EMERGING MEASUREMENT CHALLENGES
In the early years of accelerometry research, only a few monitors were available, and the overall differences in technology were relatively minor. The landscape has changed drastically in the past 5 yr, and many competing technologies are now available for objective physical activity monitoring. The expansion and diversity of technology have made it difficult to determine the relative value or utility of these various tools. Standard accelerometry-based activity monitors have become more sophisticated, and these advances have allowed companies to increase accuracy and functionality while maintaining or reducing cost. However, continuing changes in hardware and firmware (programs that internally control electronic devices) have made it difficult to determine how to compare output even across generations of monitor models from the same manufacturer. The commonly used ActiGraph monitor, for example, has undergone numerous transformations over the years. Considerable efforts have been made to ensure consistency in output across generations, yet research has demonstrated some differences in the sensitivity and properties of the sensors when used for assessing physical activity (9,27).
Advanced technologies and modeling techniques also have led to the development of new pattern recognition devices that provide alternative ways of measuring and evaluating physical activity. These devices use different inputs and may yield outputs different from those of standard accelerometry-based devices. Because of these contrasts, it has proven difficult to determine the relative advantages of the different approaches. The SenseWear Armband (BodyMedia, Inc., Pittsburgh, PA), for example, uses accelerometers in combination with various heat-related sensors to estimate energy expenditure (13). The device incorporates accelerometer data, but the composite indicator of energy expenditure is based on more than raw accelerometer counts. The activPAL (PAL Technologies, Ltd.) is another new device that uses a pattern recognition approach for estimating activity levels (11). The activPAL monitor uses a uniaxial accelerometer with sensitivity to both static and dynamic acceleration to detect postures (sitting/lying, standing) and periods of walking. The Intelligent Device for Energy Expenditure and Activity (MiniSun LLC, Fresno, CA) monitor operates similarly and integrates data from five sensors to detect postures and then applies standard prediction equations to estimate energy cost (34). These devices are highlighted as examples of the diverse ways in which physical activity can be assessed. Because contemporary devices use principles and assumptions different from those of traditional accelerometry-based monitors, it is difficult to make direct comparisons.
The availability of low-cost accelerometer technology also has spurred the development of many small high-quality monitors for consumer use. Other lower priced technologies, such as pedometers, have added features that, in some instances, allow them to provide a functionality that is similar to or better than that of more advanced accelerometry-based activity monitors (2). Unfortunately, these new monitoring devices have been released into the market with impressive claims but little supporting evidence regarding performance. This convergence of technology and function presents an emerging measurement challenge because it further complicates the inherent challenge of comparing and standardizing data from accelerometry-based activity monitors.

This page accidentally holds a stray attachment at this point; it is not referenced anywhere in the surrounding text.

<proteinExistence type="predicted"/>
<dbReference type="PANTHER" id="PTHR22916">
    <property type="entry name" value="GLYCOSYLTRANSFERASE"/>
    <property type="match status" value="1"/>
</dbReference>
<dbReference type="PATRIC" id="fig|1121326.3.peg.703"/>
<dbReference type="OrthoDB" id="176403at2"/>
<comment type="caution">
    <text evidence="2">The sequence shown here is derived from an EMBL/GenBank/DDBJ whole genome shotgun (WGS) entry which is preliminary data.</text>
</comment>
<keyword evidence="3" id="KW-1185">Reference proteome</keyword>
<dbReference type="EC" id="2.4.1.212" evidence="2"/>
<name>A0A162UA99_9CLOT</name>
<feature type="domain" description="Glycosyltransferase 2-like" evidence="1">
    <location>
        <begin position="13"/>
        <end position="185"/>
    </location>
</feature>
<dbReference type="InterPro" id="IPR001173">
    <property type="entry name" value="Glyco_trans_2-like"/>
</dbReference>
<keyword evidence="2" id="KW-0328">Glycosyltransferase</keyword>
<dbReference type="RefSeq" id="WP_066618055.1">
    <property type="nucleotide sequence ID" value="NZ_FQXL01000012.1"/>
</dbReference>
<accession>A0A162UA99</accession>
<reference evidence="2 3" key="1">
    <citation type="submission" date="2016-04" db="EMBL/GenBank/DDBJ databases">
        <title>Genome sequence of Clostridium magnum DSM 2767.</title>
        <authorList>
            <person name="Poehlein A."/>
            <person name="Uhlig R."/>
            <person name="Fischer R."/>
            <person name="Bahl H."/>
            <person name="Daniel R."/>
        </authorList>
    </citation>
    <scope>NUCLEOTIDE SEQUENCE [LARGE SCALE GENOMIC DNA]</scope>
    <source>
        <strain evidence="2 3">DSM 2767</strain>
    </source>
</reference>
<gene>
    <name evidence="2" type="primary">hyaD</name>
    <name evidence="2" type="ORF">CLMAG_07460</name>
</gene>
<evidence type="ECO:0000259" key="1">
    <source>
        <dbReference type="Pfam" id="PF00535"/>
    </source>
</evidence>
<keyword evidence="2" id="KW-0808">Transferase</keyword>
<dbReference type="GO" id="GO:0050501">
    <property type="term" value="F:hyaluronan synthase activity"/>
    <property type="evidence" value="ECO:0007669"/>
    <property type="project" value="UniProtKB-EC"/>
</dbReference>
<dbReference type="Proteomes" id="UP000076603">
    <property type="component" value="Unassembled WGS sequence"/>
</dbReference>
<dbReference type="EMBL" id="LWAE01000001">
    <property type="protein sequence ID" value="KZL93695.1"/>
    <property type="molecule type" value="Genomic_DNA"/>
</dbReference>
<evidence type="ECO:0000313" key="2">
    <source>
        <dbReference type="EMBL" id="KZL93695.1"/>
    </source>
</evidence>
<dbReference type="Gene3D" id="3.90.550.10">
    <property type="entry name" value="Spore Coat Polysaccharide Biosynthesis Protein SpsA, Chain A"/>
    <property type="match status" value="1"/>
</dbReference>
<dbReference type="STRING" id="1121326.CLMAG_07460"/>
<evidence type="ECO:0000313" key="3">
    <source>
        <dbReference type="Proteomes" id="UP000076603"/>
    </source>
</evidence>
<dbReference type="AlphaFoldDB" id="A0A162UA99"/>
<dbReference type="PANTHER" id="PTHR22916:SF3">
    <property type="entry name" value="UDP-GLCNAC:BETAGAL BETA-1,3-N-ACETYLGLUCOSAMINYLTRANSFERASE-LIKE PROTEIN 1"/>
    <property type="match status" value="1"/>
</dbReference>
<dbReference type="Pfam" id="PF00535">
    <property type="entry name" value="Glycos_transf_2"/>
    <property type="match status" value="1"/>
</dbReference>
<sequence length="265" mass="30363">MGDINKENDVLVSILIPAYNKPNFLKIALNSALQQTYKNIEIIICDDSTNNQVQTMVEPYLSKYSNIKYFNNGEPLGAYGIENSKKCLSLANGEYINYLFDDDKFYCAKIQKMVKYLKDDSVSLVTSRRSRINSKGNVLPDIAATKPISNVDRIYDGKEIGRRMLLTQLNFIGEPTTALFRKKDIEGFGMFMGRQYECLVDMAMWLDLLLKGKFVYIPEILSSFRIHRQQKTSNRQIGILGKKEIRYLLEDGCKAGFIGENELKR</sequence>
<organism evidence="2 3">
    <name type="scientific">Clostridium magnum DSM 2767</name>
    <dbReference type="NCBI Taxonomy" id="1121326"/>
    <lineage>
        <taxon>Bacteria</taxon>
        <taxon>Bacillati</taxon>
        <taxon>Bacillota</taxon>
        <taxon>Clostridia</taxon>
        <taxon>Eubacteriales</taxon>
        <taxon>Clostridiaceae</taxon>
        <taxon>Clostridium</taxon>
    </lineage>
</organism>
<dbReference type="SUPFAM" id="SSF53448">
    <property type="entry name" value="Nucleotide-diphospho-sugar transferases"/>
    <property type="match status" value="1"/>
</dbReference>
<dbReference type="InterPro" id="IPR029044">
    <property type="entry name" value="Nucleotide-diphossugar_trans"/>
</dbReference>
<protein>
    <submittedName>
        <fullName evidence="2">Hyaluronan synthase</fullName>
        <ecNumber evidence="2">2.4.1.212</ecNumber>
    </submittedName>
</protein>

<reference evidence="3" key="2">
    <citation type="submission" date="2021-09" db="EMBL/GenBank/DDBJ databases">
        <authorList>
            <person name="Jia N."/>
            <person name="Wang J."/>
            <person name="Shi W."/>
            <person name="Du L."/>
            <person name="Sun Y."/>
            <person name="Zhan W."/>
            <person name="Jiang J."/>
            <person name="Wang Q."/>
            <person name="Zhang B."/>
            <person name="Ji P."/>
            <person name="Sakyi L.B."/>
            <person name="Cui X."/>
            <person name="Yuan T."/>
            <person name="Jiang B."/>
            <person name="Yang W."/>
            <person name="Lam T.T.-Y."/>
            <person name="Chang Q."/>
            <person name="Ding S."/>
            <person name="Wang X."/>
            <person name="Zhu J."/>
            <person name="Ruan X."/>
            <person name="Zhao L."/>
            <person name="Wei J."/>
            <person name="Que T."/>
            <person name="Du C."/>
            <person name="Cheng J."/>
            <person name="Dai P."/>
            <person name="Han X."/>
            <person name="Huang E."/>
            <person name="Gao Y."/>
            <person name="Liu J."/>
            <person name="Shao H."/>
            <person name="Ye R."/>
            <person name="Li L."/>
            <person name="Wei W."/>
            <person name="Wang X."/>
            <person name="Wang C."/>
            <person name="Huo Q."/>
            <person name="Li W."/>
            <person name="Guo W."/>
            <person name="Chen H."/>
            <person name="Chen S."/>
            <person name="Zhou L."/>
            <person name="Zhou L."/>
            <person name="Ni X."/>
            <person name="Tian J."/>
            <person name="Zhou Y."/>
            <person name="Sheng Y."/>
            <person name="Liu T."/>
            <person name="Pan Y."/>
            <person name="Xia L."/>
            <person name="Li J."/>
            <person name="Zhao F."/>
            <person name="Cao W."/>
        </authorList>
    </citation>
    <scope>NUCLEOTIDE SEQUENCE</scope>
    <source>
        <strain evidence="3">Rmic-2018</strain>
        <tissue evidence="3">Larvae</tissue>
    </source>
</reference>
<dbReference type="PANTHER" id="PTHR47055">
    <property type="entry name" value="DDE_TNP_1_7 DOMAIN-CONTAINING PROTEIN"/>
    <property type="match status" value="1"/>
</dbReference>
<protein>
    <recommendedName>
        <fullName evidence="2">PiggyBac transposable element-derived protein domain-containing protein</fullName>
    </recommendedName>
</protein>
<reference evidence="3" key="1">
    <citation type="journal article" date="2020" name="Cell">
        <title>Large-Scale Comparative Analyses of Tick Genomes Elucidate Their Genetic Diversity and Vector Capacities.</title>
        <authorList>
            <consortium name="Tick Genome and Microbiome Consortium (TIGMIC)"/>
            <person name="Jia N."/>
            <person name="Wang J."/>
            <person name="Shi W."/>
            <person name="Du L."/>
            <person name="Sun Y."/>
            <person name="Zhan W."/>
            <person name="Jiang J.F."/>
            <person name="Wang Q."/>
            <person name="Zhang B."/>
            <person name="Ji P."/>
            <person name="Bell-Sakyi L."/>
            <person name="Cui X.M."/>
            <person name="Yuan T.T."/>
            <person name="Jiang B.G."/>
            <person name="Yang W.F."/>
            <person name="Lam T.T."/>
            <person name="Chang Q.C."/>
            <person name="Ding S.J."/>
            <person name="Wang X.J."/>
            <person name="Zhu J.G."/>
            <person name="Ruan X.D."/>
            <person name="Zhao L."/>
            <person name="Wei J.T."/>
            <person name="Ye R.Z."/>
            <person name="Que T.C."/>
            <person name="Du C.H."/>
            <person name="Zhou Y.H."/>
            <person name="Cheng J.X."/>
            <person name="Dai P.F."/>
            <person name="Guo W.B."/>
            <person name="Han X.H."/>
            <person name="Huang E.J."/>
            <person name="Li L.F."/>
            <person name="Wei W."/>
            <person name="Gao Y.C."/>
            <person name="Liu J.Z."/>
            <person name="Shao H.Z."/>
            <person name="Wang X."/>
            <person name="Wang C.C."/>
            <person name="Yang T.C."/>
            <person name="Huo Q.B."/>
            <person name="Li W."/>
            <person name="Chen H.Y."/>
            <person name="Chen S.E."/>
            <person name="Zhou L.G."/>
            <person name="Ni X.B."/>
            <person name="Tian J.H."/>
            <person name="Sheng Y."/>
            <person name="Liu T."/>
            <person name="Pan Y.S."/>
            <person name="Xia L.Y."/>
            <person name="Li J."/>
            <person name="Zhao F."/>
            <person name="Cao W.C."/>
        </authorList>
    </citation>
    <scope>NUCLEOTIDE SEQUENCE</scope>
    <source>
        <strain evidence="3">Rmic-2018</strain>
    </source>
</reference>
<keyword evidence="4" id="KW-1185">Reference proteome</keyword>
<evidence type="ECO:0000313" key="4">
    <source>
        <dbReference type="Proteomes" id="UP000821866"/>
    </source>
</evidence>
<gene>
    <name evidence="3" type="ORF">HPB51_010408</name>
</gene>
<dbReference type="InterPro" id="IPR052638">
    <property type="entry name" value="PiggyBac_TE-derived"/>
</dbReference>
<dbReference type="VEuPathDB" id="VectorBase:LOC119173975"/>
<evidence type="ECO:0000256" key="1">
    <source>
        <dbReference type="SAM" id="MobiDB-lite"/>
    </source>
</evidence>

Table 2 provides a summary of the different types of monitoring technologies that are currently available. Monitors vary considerably in cost and sophistication. A major challenge for the field is to establish procedures so the relative strengths or limitations of new monitors can be directly and effectively compared. It is likely that the commercial nature of these instruments will drive an even greater range of features and options in the future, increasing both the complexity and challenge of monitor equivalency research. Best practices for evaluating functional equivalence are described in the following section.
BEST PRACTICES FOR EVALUATING FUNCTIONAL EQUIVALENCE
The previous sections summarized some measurement issues related to monitor equivalency. The emphasis was on evaluating and establishing agreement between monitor types as well as between units of a given monitor. Many studies have been done to examine these issues, but additional work is clearly needed. Research with accelerometers would improve and progress more systematically if studies followed some common guidelines or best practices. Research also would progress more systematically if investigators were expected to demonstrate possible advantages of new monitors relative to available technology. From this perspective, demonstrating that a new monitor can measure activity or energy expenditure is not sufficient unless the researchers can also demonstrate how it compares with or improves upon other currently available techniques (i.e., does the new monitor provide advantages in terms of validity, reliability, utility, feasibility, or cost?). To address this need, researchers are strongly encouraged to use multiple monitors in validation or cross-validation studies so that direct comparisons can be made between two or more competing technologies. In medical research, investigators routinely compare treatments with the “standard-of-care” approach. Accelerometer research would progress more systematically if we adopted a similar approach with accelerometer development and validation.